The large epithelial surface area, the high organ vascularization, the thin nature of the alveolar epithelium and the immense capacity for solute exchange are factors that led the lung to serve as an ideal administration route for the application of drugs for treatment of systemic disorders. However, the deposition behaviour of aerosol particles in the respiratory tract depends on a number of physical (e.g. properties of the particle), chemical (e.g. properties of the drug) and physiological (e.g. breathing pattern, pulmonary diseases) factors. If these are not considered, it will not be ... Read More »
» Published in Adv Drug Deliv Rev. 2006 Oct 31;58(9-10):996-1008. Epub 2006 Aug 12.

8. What should psychiatry residents be taught about neurology?: A survey of psychiatry residency directors.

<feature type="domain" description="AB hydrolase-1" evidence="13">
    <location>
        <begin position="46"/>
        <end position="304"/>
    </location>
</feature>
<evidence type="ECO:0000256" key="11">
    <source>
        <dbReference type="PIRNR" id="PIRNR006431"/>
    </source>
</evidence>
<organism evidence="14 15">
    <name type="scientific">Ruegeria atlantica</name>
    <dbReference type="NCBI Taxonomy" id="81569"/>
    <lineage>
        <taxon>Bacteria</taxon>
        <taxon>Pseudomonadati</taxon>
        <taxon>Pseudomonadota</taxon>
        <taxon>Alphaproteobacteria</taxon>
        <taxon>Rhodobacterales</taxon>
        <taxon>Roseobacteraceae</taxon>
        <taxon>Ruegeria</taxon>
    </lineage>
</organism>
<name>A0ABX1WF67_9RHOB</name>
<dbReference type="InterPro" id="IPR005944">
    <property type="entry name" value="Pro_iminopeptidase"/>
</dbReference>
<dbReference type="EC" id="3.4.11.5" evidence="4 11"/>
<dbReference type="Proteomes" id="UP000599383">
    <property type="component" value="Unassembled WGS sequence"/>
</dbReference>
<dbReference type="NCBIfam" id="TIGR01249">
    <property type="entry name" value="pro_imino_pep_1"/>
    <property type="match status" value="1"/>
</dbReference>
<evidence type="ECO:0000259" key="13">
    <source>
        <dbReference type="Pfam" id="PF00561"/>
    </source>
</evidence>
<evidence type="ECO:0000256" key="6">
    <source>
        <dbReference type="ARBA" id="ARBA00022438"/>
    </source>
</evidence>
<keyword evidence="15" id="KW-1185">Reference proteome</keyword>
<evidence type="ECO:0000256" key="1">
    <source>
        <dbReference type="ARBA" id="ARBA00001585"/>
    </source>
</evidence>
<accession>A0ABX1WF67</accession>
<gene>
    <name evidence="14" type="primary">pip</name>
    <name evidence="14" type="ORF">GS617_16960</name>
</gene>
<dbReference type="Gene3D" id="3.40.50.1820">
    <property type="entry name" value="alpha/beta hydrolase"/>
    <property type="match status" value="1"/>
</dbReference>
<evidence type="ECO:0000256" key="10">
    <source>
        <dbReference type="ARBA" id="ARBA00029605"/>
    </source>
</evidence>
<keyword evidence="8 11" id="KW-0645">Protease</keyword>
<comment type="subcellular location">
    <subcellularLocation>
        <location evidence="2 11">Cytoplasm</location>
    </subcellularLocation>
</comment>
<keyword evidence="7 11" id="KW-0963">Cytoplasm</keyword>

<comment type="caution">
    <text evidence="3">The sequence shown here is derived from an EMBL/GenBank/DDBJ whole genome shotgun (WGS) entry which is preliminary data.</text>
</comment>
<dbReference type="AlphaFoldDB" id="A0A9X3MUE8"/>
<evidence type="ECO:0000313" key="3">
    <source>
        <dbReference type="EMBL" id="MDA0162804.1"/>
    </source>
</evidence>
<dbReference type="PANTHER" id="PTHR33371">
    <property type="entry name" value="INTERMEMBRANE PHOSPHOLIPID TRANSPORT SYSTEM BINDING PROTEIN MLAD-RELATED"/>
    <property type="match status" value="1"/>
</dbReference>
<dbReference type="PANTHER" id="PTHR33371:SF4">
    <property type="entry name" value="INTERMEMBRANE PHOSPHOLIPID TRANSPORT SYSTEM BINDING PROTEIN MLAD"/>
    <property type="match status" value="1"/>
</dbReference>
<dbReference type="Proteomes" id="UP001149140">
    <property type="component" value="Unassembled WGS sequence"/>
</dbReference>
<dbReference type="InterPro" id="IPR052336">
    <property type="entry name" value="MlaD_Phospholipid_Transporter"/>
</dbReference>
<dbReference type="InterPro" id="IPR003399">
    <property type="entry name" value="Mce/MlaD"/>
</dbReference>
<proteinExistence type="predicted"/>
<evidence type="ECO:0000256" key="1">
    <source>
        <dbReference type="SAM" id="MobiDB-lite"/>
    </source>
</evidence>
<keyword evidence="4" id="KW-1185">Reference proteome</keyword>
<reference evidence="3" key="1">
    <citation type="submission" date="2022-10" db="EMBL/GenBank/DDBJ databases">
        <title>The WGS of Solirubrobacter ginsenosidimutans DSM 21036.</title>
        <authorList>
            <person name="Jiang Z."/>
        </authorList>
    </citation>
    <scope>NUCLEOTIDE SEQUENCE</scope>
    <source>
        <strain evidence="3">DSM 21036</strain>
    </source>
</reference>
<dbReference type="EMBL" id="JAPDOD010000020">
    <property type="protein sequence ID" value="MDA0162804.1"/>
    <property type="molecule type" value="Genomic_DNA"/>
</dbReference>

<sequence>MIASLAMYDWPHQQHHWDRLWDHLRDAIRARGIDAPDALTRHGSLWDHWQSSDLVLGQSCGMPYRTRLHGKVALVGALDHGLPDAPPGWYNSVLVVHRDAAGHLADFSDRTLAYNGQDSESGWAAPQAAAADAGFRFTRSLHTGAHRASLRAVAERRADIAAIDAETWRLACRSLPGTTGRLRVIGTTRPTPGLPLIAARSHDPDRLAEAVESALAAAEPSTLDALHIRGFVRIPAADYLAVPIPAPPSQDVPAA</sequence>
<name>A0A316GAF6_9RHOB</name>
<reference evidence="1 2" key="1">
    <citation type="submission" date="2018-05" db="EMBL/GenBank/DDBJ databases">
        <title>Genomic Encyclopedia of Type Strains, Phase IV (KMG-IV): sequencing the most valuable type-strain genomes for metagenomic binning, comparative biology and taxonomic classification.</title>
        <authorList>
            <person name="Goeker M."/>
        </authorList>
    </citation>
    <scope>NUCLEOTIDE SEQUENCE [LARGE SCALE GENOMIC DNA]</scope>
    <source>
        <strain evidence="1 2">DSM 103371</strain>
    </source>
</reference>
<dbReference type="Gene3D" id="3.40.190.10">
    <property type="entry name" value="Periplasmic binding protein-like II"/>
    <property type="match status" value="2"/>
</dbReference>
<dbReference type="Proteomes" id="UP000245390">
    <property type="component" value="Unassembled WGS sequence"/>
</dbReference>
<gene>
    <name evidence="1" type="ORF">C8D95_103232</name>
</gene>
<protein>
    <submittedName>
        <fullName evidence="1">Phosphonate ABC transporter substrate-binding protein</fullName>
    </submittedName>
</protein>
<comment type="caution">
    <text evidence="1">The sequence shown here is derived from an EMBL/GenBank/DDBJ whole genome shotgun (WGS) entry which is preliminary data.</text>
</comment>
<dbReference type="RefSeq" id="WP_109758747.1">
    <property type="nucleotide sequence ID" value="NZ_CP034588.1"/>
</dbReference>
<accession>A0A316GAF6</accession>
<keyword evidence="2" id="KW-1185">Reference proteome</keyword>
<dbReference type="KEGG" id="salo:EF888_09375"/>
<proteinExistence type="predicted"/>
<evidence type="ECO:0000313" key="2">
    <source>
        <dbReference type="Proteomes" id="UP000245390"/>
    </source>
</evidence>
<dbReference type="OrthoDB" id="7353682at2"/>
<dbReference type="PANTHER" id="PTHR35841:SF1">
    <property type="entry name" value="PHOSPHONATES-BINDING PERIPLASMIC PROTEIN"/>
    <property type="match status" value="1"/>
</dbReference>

Match Strength: 4.425

OBJECTIVES: To improve our ability to teach psychiatry residents during their required 2 months on neurology rotations, we investigated the perceived needs of psychiatry program training directors. METHODS: We contacted the program directors organization of the American Psychiatric Association and disseminated a web-based survey to all program directors. The survey asked questions about the format and content of neurology training desired for psychiatry residents. The survey was sent a second time to increase response rate. RESULTS: Sixty (32%) training directors responded. Overall ... Read More »
» Published in Neurologist. 2006 Sep;12(5):268-70.

9. Comparison of reproductive effects of levetiracetam and valproate studied in prepubertal porcine ovarian follicular cells.